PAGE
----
The Fed has been a big player in this market and because of that, investors knew they could underperform because the Fed would buy anyway. With the Fed’s slow exit from the market, higher yields may need to be offered on MBS to entice buyers. This would push up mortgage rates. It’s something to watch out for.

In assessing the appropriate monetary policy stance, the Committee will continue to monitor the implications of new information on the economic outlook. The Committee would be ready to adjust the monetary policy stance, if necessary, if risks appear that could hinder the achievement of its objectives. The Committee’s assessments will take into account a wide range of information, including readings on public health, labor market conditions, inflationary pressures and inflation expectations, as well as financial and international developments.

In this paragraph, the Fed always analyzes what it is looking at in order to make its monetary policy decisions. However, particular emphasis is placed on the fact that the Fed will adjust its policy accordingly. If inflation continues to rise, they could become more aggressive. If inflation comes back down and the economy seems to be slowing down, they could go the other way. Everything depends.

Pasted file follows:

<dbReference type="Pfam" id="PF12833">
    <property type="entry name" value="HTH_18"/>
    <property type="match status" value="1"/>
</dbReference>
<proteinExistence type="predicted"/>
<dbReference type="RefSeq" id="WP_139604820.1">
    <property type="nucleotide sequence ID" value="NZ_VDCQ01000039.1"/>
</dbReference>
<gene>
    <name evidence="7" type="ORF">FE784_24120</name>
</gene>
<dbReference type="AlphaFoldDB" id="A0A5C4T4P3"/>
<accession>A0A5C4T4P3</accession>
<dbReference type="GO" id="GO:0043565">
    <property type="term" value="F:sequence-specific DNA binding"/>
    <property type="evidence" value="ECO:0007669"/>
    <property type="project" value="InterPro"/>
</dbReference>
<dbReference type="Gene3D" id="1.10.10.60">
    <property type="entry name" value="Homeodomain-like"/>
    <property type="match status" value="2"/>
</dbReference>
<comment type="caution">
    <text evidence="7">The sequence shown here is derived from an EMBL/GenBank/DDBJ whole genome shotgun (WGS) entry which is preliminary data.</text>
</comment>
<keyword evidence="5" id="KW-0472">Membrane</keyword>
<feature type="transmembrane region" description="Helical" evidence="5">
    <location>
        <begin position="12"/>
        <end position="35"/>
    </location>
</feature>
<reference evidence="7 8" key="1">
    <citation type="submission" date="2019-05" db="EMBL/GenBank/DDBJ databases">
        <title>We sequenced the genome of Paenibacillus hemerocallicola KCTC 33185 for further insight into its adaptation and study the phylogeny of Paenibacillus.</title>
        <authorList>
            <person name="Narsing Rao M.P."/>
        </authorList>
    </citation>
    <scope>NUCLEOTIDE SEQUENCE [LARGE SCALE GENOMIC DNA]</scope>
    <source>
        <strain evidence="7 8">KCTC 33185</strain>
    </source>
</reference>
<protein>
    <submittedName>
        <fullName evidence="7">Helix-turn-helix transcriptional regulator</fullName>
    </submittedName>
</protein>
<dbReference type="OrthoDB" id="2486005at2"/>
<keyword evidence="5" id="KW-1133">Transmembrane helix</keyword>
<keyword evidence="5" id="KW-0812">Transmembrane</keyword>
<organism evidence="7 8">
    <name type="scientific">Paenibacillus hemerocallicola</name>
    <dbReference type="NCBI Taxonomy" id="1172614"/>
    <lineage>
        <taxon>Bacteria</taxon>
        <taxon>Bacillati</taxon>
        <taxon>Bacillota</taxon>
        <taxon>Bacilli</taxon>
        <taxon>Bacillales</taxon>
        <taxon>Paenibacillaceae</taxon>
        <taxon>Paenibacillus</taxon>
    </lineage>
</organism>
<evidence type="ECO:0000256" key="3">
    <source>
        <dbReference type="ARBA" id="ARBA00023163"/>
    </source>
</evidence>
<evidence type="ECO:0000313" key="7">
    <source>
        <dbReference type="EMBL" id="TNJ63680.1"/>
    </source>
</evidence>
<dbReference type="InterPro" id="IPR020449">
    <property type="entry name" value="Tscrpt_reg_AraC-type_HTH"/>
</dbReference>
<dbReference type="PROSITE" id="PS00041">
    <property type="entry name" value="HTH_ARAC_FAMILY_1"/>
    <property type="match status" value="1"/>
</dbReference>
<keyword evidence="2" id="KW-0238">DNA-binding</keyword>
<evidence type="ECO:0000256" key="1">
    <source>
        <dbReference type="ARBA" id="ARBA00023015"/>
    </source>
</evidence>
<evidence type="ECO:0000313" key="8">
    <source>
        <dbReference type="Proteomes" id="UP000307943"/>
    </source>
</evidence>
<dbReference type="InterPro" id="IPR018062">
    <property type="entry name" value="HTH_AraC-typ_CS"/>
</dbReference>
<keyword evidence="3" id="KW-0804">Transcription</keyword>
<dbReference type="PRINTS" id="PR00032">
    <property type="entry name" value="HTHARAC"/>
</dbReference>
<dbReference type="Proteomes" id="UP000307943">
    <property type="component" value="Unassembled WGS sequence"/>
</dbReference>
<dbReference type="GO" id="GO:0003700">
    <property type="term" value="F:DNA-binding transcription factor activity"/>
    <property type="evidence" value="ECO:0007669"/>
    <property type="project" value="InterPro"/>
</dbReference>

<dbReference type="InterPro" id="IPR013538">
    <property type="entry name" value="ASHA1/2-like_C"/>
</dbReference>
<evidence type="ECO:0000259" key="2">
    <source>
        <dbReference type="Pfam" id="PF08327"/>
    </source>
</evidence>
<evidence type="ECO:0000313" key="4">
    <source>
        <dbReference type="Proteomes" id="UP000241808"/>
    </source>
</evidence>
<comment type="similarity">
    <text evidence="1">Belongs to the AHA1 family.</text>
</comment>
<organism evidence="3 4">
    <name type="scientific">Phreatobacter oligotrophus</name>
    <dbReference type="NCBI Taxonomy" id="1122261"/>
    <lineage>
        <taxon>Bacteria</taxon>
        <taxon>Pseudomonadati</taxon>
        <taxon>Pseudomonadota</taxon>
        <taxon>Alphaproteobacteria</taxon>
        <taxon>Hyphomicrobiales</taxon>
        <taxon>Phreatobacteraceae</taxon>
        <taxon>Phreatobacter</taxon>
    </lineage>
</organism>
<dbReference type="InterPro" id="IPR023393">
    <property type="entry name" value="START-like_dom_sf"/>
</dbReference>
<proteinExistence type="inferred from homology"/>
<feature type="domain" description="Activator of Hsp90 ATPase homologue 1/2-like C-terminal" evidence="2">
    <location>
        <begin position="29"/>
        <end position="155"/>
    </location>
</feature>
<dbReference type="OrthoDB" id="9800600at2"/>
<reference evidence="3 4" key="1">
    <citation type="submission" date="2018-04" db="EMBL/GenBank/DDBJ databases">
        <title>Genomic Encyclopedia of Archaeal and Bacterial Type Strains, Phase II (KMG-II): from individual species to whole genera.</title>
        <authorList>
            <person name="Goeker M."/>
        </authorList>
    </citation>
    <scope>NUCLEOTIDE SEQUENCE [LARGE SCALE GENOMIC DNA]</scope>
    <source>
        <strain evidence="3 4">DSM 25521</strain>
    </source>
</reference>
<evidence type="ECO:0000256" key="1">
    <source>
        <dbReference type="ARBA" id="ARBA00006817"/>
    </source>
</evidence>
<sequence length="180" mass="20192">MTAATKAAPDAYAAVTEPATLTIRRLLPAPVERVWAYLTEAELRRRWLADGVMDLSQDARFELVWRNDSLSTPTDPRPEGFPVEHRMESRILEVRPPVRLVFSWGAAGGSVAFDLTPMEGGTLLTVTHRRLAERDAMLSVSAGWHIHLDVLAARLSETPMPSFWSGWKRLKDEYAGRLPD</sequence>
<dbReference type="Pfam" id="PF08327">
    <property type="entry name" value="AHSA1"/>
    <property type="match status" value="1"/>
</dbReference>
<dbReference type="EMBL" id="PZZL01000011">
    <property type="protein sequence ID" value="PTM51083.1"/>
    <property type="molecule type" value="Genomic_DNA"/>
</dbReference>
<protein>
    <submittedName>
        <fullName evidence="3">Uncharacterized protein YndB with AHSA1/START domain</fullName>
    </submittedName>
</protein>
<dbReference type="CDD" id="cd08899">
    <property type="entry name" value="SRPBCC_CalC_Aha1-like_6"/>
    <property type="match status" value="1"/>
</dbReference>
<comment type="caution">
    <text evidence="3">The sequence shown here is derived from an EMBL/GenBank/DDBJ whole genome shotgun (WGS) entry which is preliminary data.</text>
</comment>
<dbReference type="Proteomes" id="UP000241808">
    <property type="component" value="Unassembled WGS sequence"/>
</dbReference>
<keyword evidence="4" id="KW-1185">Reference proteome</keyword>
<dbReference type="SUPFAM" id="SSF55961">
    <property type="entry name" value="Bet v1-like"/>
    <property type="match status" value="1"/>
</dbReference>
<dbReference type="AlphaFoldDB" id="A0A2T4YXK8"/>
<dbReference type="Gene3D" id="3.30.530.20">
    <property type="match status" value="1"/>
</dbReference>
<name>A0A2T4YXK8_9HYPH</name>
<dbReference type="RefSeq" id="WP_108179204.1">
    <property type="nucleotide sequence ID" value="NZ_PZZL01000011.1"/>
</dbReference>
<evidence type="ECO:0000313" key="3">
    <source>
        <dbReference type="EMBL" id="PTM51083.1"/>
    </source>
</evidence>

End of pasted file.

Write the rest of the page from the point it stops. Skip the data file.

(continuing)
Voting for monetary policy action was Jerome H. Powell, chairman; John C. Williams, Vice President; Michelle W. Bowman; Lael Brainard; James Bullard; Lisa D. Cook; Patrick Harcker; Philip N. Jefferson; Loretta J. Mester; and Christopher J. Waller. Esther L. George voted against that action, preferring at that meeting to raise the target range for the federal funds rate by 0.5 percentage points to 1-1/4 percent to 1-1/2 percent. Patrick Harker voted as an alternate member at this meeting.

There was some disagreement in the Committee as Esther George favored slowing rate hikes, voting for a smaller 0.5% increase.

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About Evelyn C. Heim